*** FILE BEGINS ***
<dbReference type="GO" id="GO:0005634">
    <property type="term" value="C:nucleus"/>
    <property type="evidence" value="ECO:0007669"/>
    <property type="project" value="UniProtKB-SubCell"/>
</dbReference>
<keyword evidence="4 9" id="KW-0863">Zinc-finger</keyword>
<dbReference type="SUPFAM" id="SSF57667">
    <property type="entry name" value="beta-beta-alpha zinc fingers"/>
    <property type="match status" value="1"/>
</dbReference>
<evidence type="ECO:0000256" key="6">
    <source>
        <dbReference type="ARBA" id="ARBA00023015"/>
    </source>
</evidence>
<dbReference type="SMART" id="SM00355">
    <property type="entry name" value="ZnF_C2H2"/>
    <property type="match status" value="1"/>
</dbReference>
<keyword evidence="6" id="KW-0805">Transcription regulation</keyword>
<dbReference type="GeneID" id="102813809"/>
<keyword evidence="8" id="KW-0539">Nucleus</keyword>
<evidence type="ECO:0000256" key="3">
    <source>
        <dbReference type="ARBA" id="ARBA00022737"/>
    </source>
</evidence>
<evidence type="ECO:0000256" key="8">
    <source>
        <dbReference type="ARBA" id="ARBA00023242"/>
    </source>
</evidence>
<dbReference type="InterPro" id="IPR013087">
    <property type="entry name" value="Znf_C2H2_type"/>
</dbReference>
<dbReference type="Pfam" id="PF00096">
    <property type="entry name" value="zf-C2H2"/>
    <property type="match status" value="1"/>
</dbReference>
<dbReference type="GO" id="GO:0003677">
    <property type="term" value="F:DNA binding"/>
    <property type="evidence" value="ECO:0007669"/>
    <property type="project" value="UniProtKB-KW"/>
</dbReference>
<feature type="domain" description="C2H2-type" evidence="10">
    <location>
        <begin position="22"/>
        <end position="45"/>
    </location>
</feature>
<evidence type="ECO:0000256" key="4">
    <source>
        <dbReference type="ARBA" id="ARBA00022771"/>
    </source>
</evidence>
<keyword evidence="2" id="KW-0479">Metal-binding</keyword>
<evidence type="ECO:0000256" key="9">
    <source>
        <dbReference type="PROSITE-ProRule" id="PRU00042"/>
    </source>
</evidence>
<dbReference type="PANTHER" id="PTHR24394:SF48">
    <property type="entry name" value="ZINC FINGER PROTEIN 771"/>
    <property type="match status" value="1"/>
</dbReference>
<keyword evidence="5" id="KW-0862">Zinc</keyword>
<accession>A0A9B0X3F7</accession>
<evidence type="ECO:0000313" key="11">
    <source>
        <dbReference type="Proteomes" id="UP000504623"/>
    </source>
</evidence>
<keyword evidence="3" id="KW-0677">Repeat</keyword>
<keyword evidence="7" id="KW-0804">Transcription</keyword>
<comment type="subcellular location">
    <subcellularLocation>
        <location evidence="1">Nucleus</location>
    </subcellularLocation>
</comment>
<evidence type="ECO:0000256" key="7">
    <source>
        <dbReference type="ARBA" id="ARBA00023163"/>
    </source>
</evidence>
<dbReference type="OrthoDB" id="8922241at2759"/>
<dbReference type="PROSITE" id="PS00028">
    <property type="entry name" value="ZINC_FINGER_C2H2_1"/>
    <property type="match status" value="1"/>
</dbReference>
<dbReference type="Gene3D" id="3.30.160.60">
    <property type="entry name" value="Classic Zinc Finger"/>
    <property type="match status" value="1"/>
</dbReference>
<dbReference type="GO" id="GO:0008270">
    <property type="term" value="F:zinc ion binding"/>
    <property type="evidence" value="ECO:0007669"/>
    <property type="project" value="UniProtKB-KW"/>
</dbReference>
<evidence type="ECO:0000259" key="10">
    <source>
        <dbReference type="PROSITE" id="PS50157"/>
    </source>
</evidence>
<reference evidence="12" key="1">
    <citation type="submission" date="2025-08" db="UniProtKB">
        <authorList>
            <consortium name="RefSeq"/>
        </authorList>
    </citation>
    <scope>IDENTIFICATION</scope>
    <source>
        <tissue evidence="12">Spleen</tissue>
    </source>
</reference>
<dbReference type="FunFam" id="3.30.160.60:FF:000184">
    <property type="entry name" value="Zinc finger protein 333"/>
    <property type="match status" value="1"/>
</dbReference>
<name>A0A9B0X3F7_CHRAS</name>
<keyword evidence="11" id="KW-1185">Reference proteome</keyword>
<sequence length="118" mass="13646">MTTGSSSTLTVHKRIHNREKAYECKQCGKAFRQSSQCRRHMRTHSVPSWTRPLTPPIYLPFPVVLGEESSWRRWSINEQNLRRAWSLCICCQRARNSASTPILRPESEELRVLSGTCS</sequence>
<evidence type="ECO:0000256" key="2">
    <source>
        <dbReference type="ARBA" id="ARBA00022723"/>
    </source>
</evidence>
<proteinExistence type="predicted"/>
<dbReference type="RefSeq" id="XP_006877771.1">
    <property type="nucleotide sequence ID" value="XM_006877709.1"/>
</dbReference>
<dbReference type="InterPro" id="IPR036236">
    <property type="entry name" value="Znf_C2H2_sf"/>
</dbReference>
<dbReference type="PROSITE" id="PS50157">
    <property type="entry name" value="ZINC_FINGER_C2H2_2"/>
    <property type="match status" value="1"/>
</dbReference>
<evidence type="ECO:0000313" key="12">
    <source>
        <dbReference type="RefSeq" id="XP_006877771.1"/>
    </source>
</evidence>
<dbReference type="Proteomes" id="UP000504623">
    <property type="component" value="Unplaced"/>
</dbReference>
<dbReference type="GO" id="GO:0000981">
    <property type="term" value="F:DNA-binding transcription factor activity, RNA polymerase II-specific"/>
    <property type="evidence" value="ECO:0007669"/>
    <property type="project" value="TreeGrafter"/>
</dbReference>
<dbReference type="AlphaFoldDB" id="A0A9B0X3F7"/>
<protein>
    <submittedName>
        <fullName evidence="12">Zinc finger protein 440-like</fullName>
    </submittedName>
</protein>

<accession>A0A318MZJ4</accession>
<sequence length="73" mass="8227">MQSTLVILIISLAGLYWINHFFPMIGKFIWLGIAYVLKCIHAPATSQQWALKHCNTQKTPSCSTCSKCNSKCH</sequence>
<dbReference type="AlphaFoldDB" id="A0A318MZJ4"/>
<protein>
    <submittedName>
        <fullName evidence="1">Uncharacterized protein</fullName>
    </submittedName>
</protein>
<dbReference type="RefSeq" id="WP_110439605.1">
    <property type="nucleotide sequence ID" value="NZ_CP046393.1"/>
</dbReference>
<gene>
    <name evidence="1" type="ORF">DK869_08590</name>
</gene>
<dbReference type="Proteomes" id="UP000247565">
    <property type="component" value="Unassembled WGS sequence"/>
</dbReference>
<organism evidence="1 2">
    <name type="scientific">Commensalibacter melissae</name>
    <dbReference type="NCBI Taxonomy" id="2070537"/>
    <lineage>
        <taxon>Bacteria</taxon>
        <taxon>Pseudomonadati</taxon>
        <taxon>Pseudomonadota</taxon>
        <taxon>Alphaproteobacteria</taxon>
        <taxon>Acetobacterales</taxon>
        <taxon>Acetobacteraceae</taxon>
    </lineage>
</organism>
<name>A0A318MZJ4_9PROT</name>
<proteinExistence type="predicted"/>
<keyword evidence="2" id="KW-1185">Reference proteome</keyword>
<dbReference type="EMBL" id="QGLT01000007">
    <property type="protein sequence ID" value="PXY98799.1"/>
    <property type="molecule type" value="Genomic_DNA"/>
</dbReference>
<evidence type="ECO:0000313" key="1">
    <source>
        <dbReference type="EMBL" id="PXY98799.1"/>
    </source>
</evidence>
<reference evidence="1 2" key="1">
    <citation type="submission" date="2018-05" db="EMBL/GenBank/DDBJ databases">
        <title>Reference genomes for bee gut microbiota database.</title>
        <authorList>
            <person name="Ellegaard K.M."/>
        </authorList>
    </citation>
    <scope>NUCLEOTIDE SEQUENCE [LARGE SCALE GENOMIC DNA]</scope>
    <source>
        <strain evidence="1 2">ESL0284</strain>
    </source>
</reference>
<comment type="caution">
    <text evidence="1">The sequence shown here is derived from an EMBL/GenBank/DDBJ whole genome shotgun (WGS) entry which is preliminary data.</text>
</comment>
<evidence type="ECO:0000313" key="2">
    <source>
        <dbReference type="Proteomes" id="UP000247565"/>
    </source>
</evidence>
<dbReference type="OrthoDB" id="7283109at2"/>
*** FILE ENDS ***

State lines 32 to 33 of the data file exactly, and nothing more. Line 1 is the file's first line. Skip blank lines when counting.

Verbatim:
</evidence>
<dbReference type="InterPro" id="IPR013087">